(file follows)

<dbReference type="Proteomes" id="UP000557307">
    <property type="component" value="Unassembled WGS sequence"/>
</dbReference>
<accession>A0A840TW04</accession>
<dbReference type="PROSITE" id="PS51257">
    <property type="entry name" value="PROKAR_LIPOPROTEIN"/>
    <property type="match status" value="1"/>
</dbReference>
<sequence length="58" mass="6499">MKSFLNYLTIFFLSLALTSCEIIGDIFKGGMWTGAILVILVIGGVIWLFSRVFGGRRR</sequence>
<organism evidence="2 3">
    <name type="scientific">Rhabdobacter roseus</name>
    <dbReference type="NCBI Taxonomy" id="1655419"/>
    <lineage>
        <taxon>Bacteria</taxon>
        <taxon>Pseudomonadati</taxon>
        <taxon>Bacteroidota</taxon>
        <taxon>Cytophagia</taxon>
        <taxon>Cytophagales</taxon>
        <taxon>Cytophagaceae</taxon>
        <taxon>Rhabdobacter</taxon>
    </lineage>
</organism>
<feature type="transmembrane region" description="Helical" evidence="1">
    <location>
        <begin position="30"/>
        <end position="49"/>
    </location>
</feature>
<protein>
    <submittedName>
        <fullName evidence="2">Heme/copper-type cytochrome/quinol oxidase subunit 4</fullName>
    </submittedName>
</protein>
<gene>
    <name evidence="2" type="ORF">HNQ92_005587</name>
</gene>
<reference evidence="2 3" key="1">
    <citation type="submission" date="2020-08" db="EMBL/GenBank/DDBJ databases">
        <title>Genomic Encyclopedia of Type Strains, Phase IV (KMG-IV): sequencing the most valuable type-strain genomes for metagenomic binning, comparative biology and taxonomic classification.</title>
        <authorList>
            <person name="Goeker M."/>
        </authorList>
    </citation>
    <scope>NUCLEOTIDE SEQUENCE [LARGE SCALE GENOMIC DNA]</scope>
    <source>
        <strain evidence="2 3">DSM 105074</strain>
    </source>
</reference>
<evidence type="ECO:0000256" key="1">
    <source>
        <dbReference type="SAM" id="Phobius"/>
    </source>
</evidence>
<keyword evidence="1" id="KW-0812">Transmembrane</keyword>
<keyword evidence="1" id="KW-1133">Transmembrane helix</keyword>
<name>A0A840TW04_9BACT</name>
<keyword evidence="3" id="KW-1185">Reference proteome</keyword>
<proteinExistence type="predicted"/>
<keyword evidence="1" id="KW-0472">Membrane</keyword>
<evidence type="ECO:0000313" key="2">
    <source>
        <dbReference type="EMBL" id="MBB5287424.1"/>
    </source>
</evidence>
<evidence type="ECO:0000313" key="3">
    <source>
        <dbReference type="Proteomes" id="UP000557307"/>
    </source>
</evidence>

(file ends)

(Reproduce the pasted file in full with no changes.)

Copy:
<dbReference type="Proteomes" id="UP000557307">
    <property type="component" value="Unassembled WGS sequence"/>
</dbReference>
<accession>A0A840TW04</accession>
<dbReference type="PROSITE" id="PS51257">
    <property type="entry name" value="PROKAR_LIPOPROTEIN"/>
    <property type="match status" value="1"/>
</dbReference>
<sequence length="58" mass="6499">MKSFLNYLTIFFLSLALTSCEIIGDIFKGGMWTGAILVILVIGGVIWLFSRVFGGRRR</sequence>
<organism evidence="2 3">
    <name type="scientific">Rhabdobacter roseus</name>
    <dbReference type="NCBI Taxonomy" id="1655419"/>
    <lineage>
        <taxon>Bacteria</taxon>
        <taxon>Pseudomonadati</taxon>
        <taxon>Bacteroidota</taxon>
        <taxon>Cytophagia</taxon>
        <taxon>Cytophagales</taxon>
        <taxon>Cytophagaceae</taxon>
        <taxon>Rhabdobacter</taxon>
    </lineage>
</organism>
<feature type="transmembrane region" description="Helical" evidence="1">
    <location>
        <begin position="30"/>
        <end position="49"/>
    </location>
</feature>
<protein>
    <submittedName>
        <fullName evidence="2">Heme/copper-type cytochrome/quinol oxidase subunit 4</fullName>
    </submittedName>
</protein>
<gene>
    <name evidence="2" type="ORF">HNQ92_005587</name>
</gene>
<reference evidence="2 3" key="1">
    <citation type="submission" date="2020-08" db="EMBL/GenBank/DDBJ databases">
        <title>Genomic Encyclopedia of Type Strains, Phase IV (KMG-IV): sequencing the most valuable type-strain genomes for metagenomic binning, comparative biology and taxonomic classification.</title>
        <authorList>
            <person name="Goeker M."/>
        </authorList>
    </citation>
    <scope>NUCLEOTIDE SEQUENCE [LARGE SCALE GENOMIC DNA]</scope>
    <source>
        <strain evidence="2 3">DSM 105074</strain>
    </source>
</reference>
<evidence type="ECO:0000256" key="1">
    <source>
        <dbReference type="SAM" id="Phobius"/>
    </source>
</evidence>
<keyword evidence="1" id="KW-0812">Transmembrane</keyword>
<keyword evidence="1" id="KW-1133">Transmembrane helix</keyword>
<name>A0A840TW04_9BACT</name>
<keyword evidence="3" id="KW-1185">Reference proteome</keyword>
<proteinExistence type="predicted"/>
<keyword evidence="1" id="KW-0472">Membrane</keyword>
<evidence type="ECO:0000313" key="2">
    <source>
        <dbReference type="EMBL" id="MBB5287424.1"/>
    </source>
</evidence>
<evidence type="ECO:0000313" key="3">
    <source>
        <dbReference type="Proteomes" id="UP000557307"/>
    </source>
</evidence>